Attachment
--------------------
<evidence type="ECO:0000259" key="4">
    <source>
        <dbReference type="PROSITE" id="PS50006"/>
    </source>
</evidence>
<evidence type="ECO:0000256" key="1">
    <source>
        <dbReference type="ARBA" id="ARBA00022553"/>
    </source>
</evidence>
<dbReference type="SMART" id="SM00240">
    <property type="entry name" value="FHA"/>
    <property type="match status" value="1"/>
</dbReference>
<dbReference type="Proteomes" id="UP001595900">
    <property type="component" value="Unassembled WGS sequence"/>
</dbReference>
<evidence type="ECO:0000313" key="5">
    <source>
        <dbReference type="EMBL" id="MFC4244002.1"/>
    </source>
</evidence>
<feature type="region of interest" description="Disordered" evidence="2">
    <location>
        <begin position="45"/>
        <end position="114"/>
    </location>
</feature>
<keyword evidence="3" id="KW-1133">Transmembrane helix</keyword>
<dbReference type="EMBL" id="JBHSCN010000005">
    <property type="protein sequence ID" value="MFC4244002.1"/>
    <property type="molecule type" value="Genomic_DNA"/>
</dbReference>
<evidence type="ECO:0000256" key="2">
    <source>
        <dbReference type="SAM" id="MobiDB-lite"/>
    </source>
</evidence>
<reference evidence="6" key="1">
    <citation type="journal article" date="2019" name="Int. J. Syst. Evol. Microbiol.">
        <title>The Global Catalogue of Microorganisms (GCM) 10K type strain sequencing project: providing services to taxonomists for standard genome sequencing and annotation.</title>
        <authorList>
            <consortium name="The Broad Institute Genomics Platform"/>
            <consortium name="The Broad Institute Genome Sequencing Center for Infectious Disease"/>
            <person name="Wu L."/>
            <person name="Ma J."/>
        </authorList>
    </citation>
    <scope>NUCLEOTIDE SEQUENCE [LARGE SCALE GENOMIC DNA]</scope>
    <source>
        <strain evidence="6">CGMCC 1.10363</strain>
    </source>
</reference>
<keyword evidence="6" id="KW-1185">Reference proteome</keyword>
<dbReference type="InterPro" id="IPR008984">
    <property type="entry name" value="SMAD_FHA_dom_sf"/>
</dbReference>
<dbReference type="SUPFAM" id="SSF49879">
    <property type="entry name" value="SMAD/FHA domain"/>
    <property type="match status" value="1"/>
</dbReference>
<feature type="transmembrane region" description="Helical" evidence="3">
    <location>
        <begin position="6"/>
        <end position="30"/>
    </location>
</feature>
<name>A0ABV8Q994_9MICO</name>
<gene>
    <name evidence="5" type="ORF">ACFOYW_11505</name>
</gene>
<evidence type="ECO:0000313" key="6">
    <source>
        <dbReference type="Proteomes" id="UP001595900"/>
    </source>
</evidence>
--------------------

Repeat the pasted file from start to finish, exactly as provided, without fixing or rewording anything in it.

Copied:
<evidence type="ECO:0000259" key="4">
    <source>
        <dbReference type="PROSITE" id="PS50006"/>
    </source>
</evidence>
<evidence type="ECO:0000256" key="1">
    <source>
        <dbReference type="ARBA" id="ARBA00022553"/>
    </source>
</evidence>
<dbReference type="SMART" id="SM00240">
    <property type="entry name" value="FHA"/>
    <property type="match status" value="1"/>
</dbReference>
<dbReference type="Proteomes" id="UP001595900">
    <property type="component" value="Unassembled WGS sequence"/>
</dbReference>
<evidence type="ECO:0000313" key="5">
    <source>
        <dbReference type="EMBL" id="MFC4244002.1"/>
    </source>
</evidence>
<feature type="region of interest" description="Disordered" evidence="2">
    <location>
        <begin position="45"/>
        <end position="114"/>
    </location>
</feature>
<keyword evidence="3" id="KW-1133">Transmembrane helix</keyword>
<dbReference type="EMBL" id="JBHSCN010000005">
    <property type="protein sequence ID" value="MFC4244002.1"/>
    <property type="molecule type" value="Genomic_DNA"/>
</dbReference>
<evidence type="ECO:0000256" key="2">
    <source>
        <dbReference type="SAM" id="MobiDB-lite"/>
    </source>
</evidence>
<reference evidence="6" key="1">
    <citation type="journal article" date="2019" name="Int. J. Syst. Evol. Microbiol.">
        <title>The Global Catalogue of Microorganisms (GCM) 10K type strain sequencing project: providing services to taxonomists for standard genome sequencing and annotation.</title>
        <authorList>
            <consortium name="The Broad Institute Genomics Platform"/>
            <consortium name="The Broad Institute Genome Sequencing Center for Infectious Disease"/>
            <person name="Wu L."/>
            <person name="Ma J."/>
        </authorList>
    </citation>
    <scope>NUCLEOTIDE SEQUENCE [LARGE SCALE GENOMIC DNA]</scope>
    <source>
        <strain evidence="6">CGMCC 1.10363</strain>
    </source>
</reference>
<keyword evidence="6" id="KW-1185">Reference proteome</keyword>
<dbReference type="InterPro" id="IPR008984">
    <property type="entry name" value="SMAD_FHA_dom_sf"/>
</dbReference>
<dbReference type="SUPFAM" id="SSF49879">
    <property type="entry name" value="SMAD/FHA domain"/>
    <property type="match status" value="1"/>
</dbReference>
<feature type="transmembrane region" description="Helical" evidence="3">
    <location>
        <begin position="6"/>
        <end position="30"/>
    </location>
</feature>
<name>A0ABV8Q994_9MICO</name>
<gene>
    <name evidence="5" type="ORF">ACFOYW_11505</name>
</gene>
<evidence type="ECO:0000313" key="6">
    <source>
        <dbReference type="Proteomes" id="UP001595900"/>
    </source>
</evidence>